GFS at the Movies: Star Trek
It wasn’t all that long ago that the Star Trek brand was about as interesting and relevant as…well, let’s just say I can’t have been the only one who left Gene Roddenberry’s creation for dead after their last outings on the big screen and the boob tube. Turns out it just needed a bit of a breather (not to mention some fresh creative blood).
Putting aside painful cliches like “set phasers for stunning!” or “Star Trek will now live long and prosper”, I’ll just say that J.J. Abrams’s Star Trek takes its place among the greatest realizations of Roddenberry’s franchise in any medium. The film succeeded on nearly every level possible, not the least of which was making it resonate with longtime fans – who, let’s face it, are probably the most fanatical and detail-obsessed of any fictional franchise – as well as curious newcomers.
So what makes Star Trek such a triumph? Let’s start with the casting. For more than four decades we’ve known only one Spock (Leonard Nimoy), one Kirk (William Shatner), one Scotty (James Doohan), one McCoy (DeForest Kelley), and so on. I was easily able to put every one of them out of my mind the entire time (with one exception which should be obvious if you’ve seen the movie), no easy feat. Think about how great a job Ewan McGregor did as Obi-Wan Kenobi in the Star Wars prequels, and multiply that by about ten characters. My favorite of the bunch was Karl Urban as McCoy, although the added depth Zoe Saldana brought to the upgraded Uhura was a treat as well.
Special effects? They were awesome.
How about the story? You know, the thing that many action movies these days employ to kill time between explosions. This is probably where some people will sour on the movie, as it’s clear pretty early that this story represents a pretty radical departure from accepted Trek canon. In fact, the film pretty much comes right out and explains it and why. But luckily screenwriters Roberto Orci and Alex Kurtzman don’t use this somewhat blank slate as free license to come up with nothing more than second-rate, big-budget fan fiction.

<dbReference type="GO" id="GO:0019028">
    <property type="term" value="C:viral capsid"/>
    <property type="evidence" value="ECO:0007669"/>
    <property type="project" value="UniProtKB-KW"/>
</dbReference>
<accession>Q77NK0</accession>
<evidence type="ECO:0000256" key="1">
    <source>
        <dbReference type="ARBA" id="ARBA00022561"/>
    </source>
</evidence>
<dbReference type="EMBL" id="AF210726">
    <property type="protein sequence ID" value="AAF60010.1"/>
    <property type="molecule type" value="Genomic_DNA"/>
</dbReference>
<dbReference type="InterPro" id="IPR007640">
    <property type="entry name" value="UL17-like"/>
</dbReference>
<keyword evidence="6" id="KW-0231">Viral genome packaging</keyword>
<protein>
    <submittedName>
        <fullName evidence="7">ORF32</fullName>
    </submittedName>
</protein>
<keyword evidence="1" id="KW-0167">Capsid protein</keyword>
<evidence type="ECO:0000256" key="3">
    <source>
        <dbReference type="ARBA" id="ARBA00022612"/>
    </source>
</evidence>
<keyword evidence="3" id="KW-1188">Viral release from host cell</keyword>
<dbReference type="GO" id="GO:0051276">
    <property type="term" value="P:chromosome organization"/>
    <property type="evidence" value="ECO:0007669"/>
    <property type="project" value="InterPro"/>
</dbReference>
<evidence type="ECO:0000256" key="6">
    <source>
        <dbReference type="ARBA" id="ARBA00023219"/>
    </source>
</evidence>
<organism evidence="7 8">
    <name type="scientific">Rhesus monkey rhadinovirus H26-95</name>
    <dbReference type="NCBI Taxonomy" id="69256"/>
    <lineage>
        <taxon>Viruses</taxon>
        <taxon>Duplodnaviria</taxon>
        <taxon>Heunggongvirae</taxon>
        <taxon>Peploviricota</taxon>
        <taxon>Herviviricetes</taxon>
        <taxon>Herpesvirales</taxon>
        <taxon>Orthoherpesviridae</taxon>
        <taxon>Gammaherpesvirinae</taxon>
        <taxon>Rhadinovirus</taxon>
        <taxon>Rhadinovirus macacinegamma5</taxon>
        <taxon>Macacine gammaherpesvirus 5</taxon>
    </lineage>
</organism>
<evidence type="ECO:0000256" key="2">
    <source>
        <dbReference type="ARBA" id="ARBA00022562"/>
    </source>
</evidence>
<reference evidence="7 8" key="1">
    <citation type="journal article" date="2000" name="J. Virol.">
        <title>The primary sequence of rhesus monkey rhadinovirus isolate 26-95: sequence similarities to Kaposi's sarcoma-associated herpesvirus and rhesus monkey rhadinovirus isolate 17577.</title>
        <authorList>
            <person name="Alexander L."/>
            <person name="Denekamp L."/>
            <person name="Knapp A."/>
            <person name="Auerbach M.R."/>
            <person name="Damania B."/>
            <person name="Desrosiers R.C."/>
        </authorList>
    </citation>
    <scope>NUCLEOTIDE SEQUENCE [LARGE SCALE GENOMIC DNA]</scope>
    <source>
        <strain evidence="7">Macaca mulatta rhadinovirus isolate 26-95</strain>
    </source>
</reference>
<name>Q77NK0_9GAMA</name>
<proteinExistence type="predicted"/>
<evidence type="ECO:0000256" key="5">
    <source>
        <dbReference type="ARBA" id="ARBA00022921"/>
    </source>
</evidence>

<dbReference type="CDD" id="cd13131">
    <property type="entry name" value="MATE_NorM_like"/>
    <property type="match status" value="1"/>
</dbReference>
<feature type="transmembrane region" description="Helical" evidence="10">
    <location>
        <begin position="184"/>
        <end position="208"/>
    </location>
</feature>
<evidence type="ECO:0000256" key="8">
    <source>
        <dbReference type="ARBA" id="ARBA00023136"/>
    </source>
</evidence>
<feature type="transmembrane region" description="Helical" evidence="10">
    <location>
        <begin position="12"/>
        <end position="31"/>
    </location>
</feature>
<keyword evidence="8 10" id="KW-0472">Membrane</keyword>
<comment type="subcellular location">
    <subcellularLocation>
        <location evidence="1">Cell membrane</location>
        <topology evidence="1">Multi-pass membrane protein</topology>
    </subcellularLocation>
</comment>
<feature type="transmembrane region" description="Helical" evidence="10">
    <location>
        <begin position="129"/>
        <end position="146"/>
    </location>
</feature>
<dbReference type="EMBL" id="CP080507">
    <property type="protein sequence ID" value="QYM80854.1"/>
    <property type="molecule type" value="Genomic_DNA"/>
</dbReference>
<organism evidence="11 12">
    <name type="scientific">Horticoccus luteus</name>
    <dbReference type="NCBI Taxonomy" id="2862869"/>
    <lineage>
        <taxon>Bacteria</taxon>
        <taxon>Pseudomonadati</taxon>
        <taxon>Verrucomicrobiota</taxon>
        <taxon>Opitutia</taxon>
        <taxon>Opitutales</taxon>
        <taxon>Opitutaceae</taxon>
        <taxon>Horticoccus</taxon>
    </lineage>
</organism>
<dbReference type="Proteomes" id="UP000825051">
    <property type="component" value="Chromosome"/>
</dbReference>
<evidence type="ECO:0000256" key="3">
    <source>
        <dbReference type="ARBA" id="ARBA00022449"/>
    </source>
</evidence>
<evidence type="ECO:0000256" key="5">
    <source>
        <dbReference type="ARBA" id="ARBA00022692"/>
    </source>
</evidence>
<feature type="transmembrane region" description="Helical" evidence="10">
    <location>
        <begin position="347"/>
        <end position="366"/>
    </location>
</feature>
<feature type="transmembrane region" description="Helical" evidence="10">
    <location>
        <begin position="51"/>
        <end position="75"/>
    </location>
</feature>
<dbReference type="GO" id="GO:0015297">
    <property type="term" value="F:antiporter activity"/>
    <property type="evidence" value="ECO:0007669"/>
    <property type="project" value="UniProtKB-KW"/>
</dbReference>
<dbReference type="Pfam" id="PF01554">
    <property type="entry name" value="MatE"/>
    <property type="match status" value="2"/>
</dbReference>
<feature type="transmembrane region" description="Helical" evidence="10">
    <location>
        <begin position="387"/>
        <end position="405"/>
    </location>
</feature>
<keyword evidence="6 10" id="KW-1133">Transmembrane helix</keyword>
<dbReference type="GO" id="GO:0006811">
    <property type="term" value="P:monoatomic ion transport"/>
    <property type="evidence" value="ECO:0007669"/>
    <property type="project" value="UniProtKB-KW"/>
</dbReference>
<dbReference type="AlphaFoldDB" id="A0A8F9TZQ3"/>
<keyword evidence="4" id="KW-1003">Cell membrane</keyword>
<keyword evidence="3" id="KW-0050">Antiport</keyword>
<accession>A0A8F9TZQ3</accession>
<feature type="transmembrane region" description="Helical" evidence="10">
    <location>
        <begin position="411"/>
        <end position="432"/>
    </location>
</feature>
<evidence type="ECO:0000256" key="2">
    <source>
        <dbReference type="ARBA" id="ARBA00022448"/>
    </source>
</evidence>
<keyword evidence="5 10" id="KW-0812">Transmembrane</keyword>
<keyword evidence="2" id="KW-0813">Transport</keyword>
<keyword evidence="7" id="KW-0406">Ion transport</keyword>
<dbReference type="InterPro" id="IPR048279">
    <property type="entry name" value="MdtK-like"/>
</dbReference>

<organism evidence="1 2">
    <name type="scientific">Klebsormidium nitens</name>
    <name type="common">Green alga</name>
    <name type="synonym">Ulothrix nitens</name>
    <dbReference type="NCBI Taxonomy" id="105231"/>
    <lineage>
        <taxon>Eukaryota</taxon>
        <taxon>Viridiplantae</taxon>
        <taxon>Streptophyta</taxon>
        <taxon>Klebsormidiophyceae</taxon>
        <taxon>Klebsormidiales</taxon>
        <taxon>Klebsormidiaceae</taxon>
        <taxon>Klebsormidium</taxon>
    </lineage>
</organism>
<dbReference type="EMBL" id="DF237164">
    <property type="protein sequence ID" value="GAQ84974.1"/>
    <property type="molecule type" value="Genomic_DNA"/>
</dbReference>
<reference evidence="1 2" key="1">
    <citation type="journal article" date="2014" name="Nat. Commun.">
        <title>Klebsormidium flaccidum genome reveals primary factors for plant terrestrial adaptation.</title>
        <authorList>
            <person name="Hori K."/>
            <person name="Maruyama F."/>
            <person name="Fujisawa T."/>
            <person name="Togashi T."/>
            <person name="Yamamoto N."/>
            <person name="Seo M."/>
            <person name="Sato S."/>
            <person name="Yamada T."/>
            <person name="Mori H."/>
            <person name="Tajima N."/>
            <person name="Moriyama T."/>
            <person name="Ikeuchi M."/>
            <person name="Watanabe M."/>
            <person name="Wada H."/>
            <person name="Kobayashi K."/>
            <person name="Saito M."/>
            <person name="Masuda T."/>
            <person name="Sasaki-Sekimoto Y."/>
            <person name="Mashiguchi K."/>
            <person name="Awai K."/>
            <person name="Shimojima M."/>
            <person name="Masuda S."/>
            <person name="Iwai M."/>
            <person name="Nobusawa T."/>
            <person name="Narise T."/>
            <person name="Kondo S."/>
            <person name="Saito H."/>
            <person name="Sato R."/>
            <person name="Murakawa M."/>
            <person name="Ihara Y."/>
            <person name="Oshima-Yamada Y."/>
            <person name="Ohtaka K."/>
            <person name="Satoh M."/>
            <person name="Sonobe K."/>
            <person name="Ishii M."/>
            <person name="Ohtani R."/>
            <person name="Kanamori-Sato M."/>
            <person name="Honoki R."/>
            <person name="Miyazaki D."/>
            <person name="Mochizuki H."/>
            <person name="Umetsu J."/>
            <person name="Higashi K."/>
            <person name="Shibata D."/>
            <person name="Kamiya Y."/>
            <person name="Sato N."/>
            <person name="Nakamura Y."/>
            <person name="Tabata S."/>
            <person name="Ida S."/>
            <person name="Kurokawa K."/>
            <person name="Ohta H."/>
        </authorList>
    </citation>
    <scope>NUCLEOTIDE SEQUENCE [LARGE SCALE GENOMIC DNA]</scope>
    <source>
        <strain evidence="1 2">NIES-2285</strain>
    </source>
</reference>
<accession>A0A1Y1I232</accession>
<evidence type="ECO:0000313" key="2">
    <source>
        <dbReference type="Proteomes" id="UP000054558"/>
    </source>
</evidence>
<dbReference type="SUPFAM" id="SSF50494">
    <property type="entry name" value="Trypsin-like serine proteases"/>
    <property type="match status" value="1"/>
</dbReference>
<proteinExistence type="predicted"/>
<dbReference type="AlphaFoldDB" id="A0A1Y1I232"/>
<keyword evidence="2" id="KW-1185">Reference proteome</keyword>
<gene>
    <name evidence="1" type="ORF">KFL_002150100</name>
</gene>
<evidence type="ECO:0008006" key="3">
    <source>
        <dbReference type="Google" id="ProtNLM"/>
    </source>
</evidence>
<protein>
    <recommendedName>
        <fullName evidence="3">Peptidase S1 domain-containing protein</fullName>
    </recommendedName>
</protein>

No, this new Trek universe just felt right to me, even with the rather substantial changes. Not once was I taken out of the story with one of those “what the hell was that?” moments. Orci and Kurtzman pulled off the additional feat of balancing the breakneck action with liberal doses of humor that felt totally organic and real. The serious moments felt serious without being ponderous, and the funny moments felt funny without being glib.
But beyond all that, Abrams and company employed a lot of little touches that just made the whole thing click. I enjoyed the numerous callbacks, obvious and subtle, to all that had gone before in Star Trek. I won’t spoil any of them here, but I’m sure I’ll catch more with each viewing. The changes to the Enterprise (and Federation ships in general) were jarring but ultimately worked for me. Same goes for the new look Romulans.
The cameos made for some interesting guesswork, but were all well done (never thought I’d say that about any appearance by Tyler Perry). The score, by New Jersey native Michael Giacchino, was striking and emotive (although perhaps not as iconic as James Horner’s from the second movie, my favorite).
Put it all together, and you’ve got not just one of the best Star Trek movies ever, but certainly one of the best films of 2009 and one of the great action movies in recent memory.